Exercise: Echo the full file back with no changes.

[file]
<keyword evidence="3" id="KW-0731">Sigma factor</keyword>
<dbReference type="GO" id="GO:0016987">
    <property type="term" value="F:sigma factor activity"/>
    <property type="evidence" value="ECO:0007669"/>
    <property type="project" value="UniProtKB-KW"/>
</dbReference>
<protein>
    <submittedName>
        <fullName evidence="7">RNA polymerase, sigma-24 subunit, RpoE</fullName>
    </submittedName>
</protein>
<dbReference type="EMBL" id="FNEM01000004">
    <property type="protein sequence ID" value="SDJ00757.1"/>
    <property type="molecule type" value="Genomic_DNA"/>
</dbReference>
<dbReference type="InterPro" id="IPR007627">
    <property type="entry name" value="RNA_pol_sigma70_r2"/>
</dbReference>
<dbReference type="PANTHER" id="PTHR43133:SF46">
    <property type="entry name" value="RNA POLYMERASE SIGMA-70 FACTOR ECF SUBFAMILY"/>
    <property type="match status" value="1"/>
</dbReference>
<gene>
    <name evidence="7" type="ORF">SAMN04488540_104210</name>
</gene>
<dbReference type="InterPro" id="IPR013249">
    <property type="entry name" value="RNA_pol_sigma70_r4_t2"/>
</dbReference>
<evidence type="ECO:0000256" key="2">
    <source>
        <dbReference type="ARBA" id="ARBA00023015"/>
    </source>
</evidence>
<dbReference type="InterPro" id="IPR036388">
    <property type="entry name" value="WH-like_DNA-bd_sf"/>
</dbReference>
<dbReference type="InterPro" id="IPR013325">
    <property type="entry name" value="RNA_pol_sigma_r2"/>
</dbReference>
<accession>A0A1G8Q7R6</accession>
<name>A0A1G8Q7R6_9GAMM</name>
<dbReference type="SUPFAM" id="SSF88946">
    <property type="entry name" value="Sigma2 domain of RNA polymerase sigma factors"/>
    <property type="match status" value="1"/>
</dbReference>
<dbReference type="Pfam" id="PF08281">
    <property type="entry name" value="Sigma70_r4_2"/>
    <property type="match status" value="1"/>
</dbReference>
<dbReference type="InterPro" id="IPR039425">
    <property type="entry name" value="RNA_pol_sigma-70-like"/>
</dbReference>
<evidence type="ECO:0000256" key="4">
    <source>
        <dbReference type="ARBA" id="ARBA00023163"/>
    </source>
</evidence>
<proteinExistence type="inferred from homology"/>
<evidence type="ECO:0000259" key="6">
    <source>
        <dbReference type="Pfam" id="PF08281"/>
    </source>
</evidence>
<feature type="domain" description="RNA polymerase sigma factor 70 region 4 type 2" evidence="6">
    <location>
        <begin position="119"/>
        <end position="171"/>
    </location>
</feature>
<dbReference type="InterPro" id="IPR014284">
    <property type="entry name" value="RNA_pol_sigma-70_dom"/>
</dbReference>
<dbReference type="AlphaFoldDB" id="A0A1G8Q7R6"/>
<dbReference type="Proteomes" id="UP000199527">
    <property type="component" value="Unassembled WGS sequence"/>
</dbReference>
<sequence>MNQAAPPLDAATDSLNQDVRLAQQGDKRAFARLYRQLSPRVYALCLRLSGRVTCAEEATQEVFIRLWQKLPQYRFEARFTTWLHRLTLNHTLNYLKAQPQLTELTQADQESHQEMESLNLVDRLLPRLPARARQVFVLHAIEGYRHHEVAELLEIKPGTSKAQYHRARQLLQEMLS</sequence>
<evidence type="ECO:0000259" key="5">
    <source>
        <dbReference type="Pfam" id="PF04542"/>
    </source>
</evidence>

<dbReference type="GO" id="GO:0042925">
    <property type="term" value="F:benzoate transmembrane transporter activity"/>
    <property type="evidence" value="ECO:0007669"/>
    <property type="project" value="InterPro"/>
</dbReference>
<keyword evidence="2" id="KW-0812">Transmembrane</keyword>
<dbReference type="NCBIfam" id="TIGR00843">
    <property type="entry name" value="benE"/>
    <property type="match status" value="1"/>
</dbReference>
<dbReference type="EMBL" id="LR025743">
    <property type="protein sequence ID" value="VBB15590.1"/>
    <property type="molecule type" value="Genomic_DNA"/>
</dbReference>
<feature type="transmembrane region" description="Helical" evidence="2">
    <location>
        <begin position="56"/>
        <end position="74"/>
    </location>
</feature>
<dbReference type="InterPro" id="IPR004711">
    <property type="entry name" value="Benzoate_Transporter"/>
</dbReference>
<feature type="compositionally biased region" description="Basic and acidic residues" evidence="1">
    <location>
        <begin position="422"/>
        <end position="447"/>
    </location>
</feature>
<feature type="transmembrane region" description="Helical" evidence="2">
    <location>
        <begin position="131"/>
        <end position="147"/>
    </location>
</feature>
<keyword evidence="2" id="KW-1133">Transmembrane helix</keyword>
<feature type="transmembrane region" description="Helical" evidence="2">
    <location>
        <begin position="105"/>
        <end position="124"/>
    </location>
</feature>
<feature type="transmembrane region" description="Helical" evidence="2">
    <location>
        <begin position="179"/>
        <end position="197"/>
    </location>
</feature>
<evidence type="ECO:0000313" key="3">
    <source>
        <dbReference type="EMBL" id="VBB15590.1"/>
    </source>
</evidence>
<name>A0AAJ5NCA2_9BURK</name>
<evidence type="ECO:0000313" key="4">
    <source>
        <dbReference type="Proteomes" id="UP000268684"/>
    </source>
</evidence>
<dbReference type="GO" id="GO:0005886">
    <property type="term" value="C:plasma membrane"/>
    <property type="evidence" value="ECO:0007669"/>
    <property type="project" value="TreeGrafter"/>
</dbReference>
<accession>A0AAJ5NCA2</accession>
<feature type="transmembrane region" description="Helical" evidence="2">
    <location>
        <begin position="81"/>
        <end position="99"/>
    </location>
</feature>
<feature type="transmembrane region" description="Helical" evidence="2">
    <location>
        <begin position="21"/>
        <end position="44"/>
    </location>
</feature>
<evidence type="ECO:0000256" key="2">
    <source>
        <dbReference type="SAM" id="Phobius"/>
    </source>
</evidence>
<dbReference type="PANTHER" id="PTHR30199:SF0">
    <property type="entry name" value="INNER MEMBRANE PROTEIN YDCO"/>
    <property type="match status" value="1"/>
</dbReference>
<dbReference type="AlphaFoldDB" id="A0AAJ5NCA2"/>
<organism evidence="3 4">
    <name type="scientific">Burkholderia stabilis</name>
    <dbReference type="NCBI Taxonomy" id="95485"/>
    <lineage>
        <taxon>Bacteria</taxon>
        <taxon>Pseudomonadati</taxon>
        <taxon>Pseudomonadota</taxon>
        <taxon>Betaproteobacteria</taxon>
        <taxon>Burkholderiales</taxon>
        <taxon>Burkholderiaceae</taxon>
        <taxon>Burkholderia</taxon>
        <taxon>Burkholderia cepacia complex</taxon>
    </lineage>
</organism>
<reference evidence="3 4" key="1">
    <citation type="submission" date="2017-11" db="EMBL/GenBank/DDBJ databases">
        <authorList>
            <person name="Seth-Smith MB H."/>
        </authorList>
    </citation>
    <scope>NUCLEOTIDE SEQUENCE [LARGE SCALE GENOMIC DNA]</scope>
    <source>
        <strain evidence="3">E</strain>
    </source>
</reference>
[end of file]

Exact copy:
<keyword evidence="3" id="KW-0731">Sigma factor</keyword>
<dbReference type="GO" id="GO:0016987">
    <property type="term" value="F:sigma factor activity"/>
    <property type="evidence" value="ECO:0007669"/>
    <property type="project" value="UniProtKB-KW"/>
</dbReference>
<protein>
    <submittedName>
        <fullName evidence="7">RNA polymerase, sigma-24 subunit, RpoE</fullName>
    </submittedName>
</protein>
<dbReference type="EMBL" id="FNEM01000004">
    <property type="protein sequence ID" value="SDJ00757.1"/>
    <property type="molecule type" value="Genomic_DNA"/>
</dbReference>
<dbReference type="InterPro" id="IPR007627">
    <property type="entry name" value="RNA_pol_sigma70_r2"/>
</dbReference>
<dbReference type="PANTHER" id="PTHR43133:SF46">
    <property type="entry name" value="RNA POLYMERASE SIGMA-70 FACTOR ECF SUBFAMILY"/>
    <property type="match status" value="1"/>
</dbReference>
<gene>
    <name evidence="7" type="ORF">SAMN04488540_104210</name>
</gene>
<dbReference type="InterPro" id="IPR013249">
    <property type="entry name" value="RNA_pol_sigma70_r4_t2"/>
</dbReference>
<evidence type="ECO:0000256" key="2">
    <source>
        <dbReference type="ARBA" id="ARBA00023015"/>
    </source>
</evidence>
<dbReference type="InterPro" id="IPR036388">
    <property type="entry name" value="WH-like_DNA-bd_sf"/>
</dbReference>
<dbReference type="InterPro" id="IPR013325">
    <property type="entry name" value="RNA_pol_sigma_r2"/>
</dbReference>
<accession>A0A1G8Q7R6</accession>
<name>A0A1G8Q7R6_9GAMM</name>
<dbReference type="SUPFAM" id="SSF88946">
    <property type="entry name" value="Sigma2 domain of RNA polymerase sigma factors"/>
    <property type="match status" value="1"/>
</dbReference>
<dbReference type="Pfam" id="PF08281">
    <property type="entry name" value="Sigma70_r4_2"/>
    <property type="match status" value="1"/>
</dbReference>
<dbReference type="InterPro" id="IPR039425">
    <property type="entry name" value="RNA_pol_sigma-70-like"/>
</dbReference>
<evidence type="ECO:0000256" key="4">
    <source>
        <dbReference type="ARBA" id="ARBA00023163"/>
    </source>
</evidence>
<proteinExistence type="inferred from homology"/>
<evidence type="ECO:0000259" key="6">
    <source>
        <dbReference type="Pfam" id="PF08281"/>
    </source>
</evidence>
<feature type="domain" description="RNA polymerase sigma factor 70 region 4 type 2" evidence="6">
    <location>
        <begin position="119"/>
        <end position="171"/>
    </location>
</feature>
<dbReference type="InterPro" id="IPR014284">
    <property type="entry name" value="RNA_pol_sigma-70_dom"/>
</dbReference>
<dbReference type="AlphaFoldDB" id="A0A1G8Q7R6"/>
<dbReference type="Proteomes" id="UP000199527">
    <property type="component" value="Unassembled WGS sequence"/>
</dbReference>
<sequence>MNQAAPPLDAATDSLNQDVRLAQQGDKRAFARLYRQLSPRVYALCLRLSGRVTCAEEATQEVFIRLWQKLPQYRFEARFTTWLHRLTLNHTLNYLKAQPQLTELTQADQESHQEMESLNLVDRLLPRLPARARQVFVLHAIEGYRHHEVAELLEIKPGTSKAQYHRARQLLQEMLS</sequence>
<evidence type="ECO:0000259" key="5">
    <source>
        <dbReference type="Pfam" id="PF04542"/>
    </source>
</evidence>

<dbReference type="GO" id="GO:0042925">
    <property type="term" value="F:benzoate transmembrane transporter activity"/>
    <property type="evidence" value="ECO:0007669"/>
    <property type="project" value="InterPro"/>
</dbReference>
<keyword evidence="2" id="KW-0812">Transmembrane</keyword>
<dbReference type="NCBIfam" id="TIGR00843">
    <property type="entry name" value="benE"/>
    <property type="match status" value="1"/>
</dbReference>
<dbReference type="EMBL" id="LR025743">
    <property type="protein sequence ID" value="VBB15590.1"/>
    <property type="molecule type" value="Genomic_DNA"/>
</dbReference>
<feature type="transmembrane region" description="Helical" evidence="2">
    <location>
        <begin position="56"/>
        <end position="74"/>
    </location>
</feature>
<dbReference type="InterPro" id="IPR004711">
    <property type="entry name" value="Benzoate_Transporter"/>
</dbReference>
<feature type="compositionally biased region" description="Basic and acidic residues" evidence="1">
    <location>
        <begin position="422"/>
        <end position="447"/>
    </location>
</feature>
<feature type="transmembrane region" description="Helical" evidence="2">
    <location>
        <begin position="131"/>
        <end position="147"/>
    </location>
</feature>
<keyword evidence="2" id="KW-1133">Transmembrane helix</keyword>
<feature type="transmembrane region" description="Helical" evidence="2">
    <location>
        <begin position="105"/>
        <end position="124"/>
    </location>
</feature>
<feature type="transmembrane region" description="Helical" evidence="2">
    <location>
        <begin position="179"/>
        <end position="197"/>
    </location>
</feature>
<evidence type="ECO:0000313" key="3">
    <source>
        <dbReference type="EMBL" id="VBB15590.1"/>
    </source>
</evidence>
<name>A0AAJ5NCA2_9BURK</name>
<evidence type="ECO:0000313" key="4">
    <source>
        <dbReference type="Proteomes" id="UP000268684"/>
    </source>
</evidence>
<dbReference type="GO" id="GO:0005886">
    <property type="term" value="C:plasma membrane"/>
    <property type="evidence" value="ECO:0007669"/>
    <property type="project" value="TreeGrafter"/>
</dbReference>
<accession>A0AAJ5NCA2</accession>
<feature type="transmembrane region" description="Helical" evidence="2">
    <location>
        <begin position="81"/>
        <end position="99"/>
    </location>
</feature>
<feature type="transmembrane region" description="Helical" evidence="2">
    <location>
        <begin position="21"/>
        <end position="44"/>
    </location>
</feature>
<evidence type="ECO:0000256" key="2">
    <source>
        <dbReference type="SAM" id="Phobius"/>
    </source>
</evidence>
<dbReference type="PANTHER" id="PTHR30199:SF0">
    <property type="entry name" value="INNER MEMBRANE PROTEIN YDCO"/>
    <property type="match status" value="1"/>
</dbReference>
<dbReference type="AlphaFoldDB" id="A0AAJ5NCA2"/>
<organism evidence="3 4">
    <name type="scientific">Burkholderia stabilis</name>
    <dbReference type="NCBI Taxonomy" id="95485"/>
    <lineage>
        <taxon>Bacteria</taxon>
        <taxon>Pseudomonadati</taxon>
        <taxon>Pseudomonadota</taxon>
        <taxon>Betaproteobacteria</taxon>
        <taxon>Burkholderiales</taxon>
        <taxon>Burkholderiaceae</taxon>
        <taxon>Burkholderia</taxon>
        <taxon>Burkholderia cepacia complex</taxon>
    </lineage>
</organism>
<reference evidence="3 4" key="1">
    <citation type="submission" date="2017-11" db="EMBL/GenBank/DDBJ databases">
        <authorList>
            <person name="Seth-Smith MB H."/>
        </authorList>
    </citation>
    <scope>NUCLEOTIDE SEQUENCE [LARGE SCALE GENOMIC DNA]</scope>
    <source>
        <strain evidence="3">E</strain>
    </source>
</reference>